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Thomas More College Biology Field Station studies health of Ohio River



 
 
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Old November 27th, 2016, 10:13 PM posted to alt.fishing.catfish
Garrison Hilliard[_3_]
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Default Thomas More College Biology Field Station studies health of Ohio River

CALIFORNIA, Kentucky -- Once it helped keep shipping on the Ohio River moving. Now, it is a state-of-the-art environmental monitoring station.

The Thomas More College Biology Field Station in California, Kentucky, was formerly Lock 35 on the Ohio River. It was built in 1919.

In 1967, the federal government accepted a grant proposal from the college and the two shared the property for 30 years.

In 1997, the college received the property outright -- provided it used the facility for research.



Dr. Chris Lorentz, director of the Thomas More College Biology Field Station talks with students from a Mt. Notre Dame Academy zoology class. He explains how the important work at the station helps monitor the Ohio River by sampling its water and the wildlife that lives in and around it. Photo by Bruce Crippen | WCPO contributor

The college invested $1 million in state-of-the-art chemistry and wet laboratories, as well as other renovations.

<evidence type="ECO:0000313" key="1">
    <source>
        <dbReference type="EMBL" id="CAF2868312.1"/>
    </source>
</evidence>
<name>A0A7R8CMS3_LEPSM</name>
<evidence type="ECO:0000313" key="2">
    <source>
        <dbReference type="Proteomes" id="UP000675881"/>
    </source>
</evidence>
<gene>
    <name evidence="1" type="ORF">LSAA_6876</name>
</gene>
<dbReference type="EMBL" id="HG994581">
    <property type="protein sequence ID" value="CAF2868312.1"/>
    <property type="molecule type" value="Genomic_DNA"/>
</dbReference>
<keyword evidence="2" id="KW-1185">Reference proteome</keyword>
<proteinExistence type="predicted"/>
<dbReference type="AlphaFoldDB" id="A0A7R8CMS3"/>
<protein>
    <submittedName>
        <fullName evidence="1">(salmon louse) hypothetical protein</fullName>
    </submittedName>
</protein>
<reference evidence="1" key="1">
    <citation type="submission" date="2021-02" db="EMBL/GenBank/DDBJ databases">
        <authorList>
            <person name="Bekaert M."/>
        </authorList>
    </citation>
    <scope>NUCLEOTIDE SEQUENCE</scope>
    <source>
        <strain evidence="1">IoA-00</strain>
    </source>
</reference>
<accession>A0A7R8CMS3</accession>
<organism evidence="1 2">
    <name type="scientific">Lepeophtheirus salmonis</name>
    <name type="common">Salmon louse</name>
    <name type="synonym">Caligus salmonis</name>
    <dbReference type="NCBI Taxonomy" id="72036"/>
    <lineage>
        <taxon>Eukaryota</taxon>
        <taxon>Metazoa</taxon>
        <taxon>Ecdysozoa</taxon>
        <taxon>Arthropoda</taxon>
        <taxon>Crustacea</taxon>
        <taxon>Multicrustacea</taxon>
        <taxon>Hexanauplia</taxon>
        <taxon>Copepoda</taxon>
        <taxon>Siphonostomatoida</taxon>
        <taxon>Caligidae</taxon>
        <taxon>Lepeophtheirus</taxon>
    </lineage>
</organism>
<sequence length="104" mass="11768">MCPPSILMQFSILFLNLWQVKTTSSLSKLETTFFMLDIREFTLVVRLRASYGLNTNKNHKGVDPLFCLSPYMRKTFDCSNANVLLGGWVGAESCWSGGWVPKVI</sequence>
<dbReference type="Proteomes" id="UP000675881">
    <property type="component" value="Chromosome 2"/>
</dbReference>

The lab has formal collaborations with the United States Environmental Protection Agency and the Kentucky Department of Fish and Wildlife Resources. The station is the center for Ohio River Research and Education.

On a daily basis, faculty and students document the health of the river and its fish populations. It has been gathering river data since 1967.

Dr. Chris Lorentz, director of the Thomas More College Biology Field
Station talks with students from a Mt. Notre Dame Academy zoology
class. He explains how the important work at the station helps monitor
the Ohio River by sampling its water and the wildlife that lives in and
around it. Photo by Bruce Crippen | WCPO contributor

The college invested $1 million in state-of-the-art chemistry and wet
laboratories, as well as other renovations.

The lab has formal collaborations with the United States Environmental
Protection Agency and the Kentucky Department of Fish and Wildlife
Resources. The station is the Center for Ohio River Research and
Education.

On a daily basis, faculty and students document the health of the river
and its fish populations. It has been gathering river data since 1967.

The field station has come a long way since then, but those early years
were critical in building a foundation of river data the lab still uses
today.

These studies provide a "big picture" of the river's ability to support
life, provide a drinking water source and a place to safely fish, boat
and swim.

Thomas More uses a fleet of research boats, and has a 3/4-mile nature
trail on the banks of the river.




http://www.wcpo.com/news/insider/tho...-of-ohio-river


 




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